Why Project Glass Scares Me

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Golda Criddle
Golda Criddle
April 6, 2012
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I’m sure you’ve seen the Project Glass video by now. I put it off for awhile, but eventually I had to see what everyone on my Facebook feed was talking about. They all seemed excited. My reaction surprised even myself, as an admitted social media junkie: I was disturbed to the point of horror.

Project Glass, is, for now a video the shows a futuristic world where, through the lens of glasses, you can take care of all day-to-day activities, such as check the weather, make appointments, get reminders, find the subway, and much more.  Indeed, with these glasses you can even sense where your friends are and get directions for inside the store, all through voice recognition.

Now, I love my iPhone, my iMac and my new Kindle Fire. Facebook, Twitter, Pinterest and YouTube all play a regular part in my (mostly work) day and I do believe that they all contribute positively to my life. I enjoy knowing all the latest news and gossip. But when I leave work, I like to be able to deactivate: leave technology behind and experience the world for what it is.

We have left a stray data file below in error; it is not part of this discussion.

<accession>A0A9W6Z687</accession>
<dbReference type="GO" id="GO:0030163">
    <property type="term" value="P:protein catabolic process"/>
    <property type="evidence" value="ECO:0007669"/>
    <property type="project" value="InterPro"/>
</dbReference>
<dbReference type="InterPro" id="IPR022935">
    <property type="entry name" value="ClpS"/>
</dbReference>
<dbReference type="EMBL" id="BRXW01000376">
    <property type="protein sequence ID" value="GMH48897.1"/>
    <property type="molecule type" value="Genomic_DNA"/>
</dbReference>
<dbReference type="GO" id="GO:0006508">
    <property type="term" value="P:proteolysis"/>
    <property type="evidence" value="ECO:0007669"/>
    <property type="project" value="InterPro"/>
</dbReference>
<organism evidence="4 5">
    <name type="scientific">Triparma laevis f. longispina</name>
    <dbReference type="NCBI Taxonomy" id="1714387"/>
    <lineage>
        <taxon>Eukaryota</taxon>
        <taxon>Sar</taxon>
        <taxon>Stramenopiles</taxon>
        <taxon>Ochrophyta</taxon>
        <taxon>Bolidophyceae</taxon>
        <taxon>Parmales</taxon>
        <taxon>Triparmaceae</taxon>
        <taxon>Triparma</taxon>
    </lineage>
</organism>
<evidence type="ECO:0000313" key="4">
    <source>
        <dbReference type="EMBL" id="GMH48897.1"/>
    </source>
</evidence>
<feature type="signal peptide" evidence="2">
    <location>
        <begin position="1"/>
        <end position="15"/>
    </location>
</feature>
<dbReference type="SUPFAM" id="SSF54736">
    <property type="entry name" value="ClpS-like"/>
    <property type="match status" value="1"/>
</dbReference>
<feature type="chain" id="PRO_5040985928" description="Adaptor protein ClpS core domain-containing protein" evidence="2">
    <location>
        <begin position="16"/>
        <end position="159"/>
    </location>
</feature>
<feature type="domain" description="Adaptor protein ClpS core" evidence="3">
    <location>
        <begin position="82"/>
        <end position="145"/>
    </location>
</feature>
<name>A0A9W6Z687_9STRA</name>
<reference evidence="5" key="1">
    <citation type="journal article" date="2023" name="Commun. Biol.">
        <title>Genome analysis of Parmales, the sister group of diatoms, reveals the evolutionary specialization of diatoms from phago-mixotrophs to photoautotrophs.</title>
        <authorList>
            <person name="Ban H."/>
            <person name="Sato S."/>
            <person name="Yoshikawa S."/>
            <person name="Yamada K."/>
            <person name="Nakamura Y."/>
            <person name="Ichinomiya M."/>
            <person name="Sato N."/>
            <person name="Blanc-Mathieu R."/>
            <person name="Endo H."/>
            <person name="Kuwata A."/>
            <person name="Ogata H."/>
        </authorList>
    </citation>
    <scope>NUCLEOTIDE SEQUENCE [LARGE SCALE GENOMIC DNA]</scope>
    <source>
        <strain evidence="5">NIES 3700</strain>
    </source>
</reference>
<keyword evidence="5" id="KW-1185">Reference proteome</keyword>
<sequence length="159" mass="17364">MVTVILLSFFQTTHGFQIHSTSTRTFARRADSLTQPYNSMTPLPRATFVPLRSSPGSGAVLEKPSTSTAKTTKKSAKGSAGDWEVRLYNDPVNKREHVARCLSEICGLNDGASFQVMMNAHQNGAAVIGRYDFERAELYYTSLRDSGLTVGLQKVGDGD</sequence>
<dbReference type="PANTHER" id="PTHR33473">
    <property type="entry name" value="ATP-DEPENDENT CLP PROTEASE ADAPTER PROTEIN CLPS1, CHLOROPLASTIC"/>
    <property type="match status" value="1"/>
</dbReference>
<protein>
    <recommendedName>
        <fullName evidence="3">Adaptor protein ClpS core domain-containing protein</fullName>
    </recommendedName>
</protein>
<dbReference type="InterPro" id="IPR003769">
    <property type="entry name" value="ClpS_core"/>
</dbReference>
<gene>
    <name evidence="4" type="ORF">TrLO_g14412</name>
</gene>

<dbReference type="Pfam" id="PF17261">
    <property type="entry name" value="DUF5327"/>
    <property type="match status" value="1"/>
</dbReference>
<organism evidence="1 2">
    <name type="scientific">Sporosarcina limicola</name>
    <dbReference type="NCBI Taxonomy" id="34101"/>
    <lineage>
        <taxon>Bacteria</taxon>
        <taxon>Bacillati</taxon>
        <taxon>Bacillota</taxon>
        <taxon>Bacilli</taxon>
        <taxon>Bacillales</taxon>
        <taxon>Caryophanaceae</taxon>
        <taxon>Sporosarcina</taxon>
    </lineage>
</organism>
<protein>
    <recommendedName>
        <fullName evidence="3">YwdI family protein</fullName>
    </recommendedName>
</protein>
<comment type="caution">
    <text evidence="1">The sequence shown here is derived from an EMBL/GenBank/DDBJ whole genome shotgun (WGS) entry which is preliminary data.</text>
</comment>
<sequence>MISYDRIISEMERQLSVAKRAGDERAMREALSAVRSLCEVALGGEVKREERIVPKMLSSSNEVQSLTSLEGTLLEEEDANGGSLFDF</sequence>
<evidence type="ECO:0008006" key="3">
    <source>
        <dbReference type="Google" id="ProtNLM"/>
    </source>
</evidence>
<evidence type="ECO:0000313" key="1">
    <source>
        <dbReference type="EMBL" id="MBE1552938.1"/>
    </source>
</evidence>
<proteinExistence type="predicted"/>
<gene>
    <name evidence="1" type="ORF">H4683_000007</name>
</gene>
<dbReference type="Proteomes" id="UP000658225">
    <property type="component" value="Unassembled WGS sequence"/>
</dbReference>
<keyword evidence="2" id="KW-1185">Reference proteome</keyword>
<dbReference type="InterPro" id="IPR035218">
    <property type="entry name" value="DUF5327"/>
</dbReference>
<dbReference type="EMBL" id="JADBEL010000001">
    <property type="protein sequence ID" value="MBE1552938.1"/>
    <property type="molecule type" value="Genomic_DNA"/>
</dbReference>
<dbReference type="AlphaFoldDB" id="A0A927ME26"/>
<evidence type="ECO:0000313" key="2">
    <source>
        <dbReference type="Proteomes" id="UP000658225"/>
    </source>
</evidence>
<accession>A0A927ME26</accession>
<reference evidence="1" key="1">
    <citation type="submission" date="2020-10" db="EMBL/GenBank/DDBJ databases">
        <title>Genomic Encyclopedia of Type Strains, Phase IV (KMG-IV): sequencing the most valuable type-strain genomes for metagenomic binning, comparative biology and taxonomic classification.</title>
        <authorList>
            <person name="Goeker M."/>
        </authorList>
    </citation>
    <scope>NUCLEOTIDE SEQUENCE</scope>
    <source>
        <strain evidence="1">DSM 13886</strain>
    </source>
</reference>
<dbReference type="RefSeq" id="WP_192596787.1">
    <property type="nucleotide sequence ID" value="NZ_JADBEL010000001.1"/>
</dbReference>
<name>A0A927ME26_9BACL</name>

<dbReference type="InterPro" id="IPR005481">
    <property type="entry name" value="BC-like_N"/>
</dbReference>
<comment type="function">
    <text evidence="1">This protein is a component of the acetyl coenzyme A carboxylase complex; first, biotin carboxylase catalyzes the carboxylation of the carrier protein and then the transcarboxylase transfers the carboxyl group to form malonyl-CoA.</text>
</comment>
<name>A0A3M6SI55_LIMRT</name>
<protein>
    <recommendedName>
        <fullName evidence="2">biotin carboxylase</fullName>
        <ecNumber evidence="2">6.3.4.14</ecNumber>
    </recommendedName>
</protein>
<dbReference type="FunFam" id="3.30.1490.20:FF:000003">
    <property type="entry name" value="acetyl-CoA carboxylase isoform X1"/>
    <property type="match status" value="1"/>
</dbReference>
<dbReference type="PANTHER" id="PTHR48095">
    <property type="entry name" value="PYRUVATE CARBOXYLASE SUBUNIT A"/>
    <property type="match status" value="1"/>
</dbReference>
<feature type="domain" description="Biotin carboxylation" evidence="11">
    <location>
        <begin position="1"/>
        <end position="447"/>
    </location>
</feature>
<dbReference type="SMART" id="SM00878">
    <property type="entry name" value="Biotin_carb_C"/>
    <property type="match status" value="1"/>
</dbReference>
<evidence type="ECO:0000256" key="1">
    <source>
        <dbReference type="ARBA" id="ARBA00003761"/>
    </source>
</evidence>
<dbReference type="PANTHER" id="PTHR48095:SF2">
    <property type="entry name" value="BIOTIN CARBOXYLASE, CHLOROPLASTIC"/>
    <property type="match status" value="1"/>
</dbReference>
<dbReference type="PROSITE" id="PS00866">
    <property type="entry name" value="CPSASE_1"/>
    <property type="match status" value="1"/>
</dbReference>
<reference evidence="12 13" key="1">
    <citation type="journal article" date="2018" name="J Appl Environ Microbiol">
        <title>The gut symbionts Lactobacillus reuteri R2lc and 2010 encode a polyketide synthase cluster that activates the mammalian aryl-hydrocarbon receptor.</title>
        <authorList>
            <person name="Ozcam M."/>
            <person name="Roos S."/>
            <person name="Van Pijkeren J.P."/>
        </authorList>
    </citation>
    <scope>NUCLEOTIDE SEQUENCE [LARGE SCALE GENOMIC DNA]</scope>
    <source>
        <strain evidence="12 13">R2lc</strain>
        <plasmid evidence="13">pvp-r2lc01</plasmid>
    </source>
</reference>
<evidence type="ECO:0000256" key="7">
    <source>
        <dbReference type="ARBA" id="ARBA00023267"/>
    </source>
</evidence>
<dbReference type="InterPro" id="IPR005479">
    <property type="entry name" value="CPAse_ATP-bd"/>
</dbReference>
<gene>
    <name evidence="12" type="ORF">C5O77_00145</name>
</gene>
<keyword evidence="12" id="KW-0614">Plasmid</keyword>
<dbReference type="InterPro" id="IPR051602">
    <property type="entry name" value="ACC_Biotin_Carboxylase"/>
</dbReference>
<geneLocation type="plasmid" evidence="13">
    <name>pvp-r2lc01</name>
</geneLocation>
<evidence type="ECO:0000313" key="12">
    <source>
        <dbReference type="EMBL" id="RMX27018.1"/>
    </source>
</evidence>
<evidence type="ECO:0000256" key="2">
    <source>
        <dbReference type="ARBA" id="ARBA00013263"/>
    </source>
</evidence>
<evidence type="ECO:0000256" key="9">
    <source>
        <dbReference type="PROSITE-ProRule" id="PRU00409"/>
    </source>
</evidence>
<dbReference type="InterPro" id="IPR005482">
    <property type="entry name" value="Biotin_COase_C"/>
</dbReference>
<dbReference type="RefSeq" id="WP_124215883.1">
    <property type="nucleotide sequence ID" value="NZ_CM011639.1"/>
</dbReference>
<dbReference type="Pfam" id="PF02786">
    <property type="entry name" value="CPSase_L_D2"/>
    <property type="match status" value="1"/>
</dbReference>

I’ve found some of the coolest places in Los Angeles by accident—just walking and looking around. If I’d been stuck behind the lens of Google glasses, I’d probably be too busy reading my emails and checking into the drug store to discover the world around me. The efficiency of life with Google glasses is what terrifies me. It means that nothing will happen by accident, because it was already planned. No more wandering around a new part of the city and discovering new places, no more friendly conversation at the check-out counter.

It’s strange because the description below the video says that technology should “get out of your way” when you don’t [need it] and “helps you explore and share your world, putting you back in the moment.” How exactly can you be in the moment if you’re too busy listening to music or getting meet-up reminders? I think NPR columnist Linda Holmes said it best, “It’s designed to make you 100 percent efficient—and therefore about half as happy.”

I think there’s something wrong if I have to be reminded to take a call or meet a friend. If I can’t remember something unless it’s right in front of me that just proves I’m too distracted to truly enjoy life. I don’t think I need a pair of futuristic glasses to help me be “in the moment.” I’d rather unplug and just enjoy the sunset on my own.

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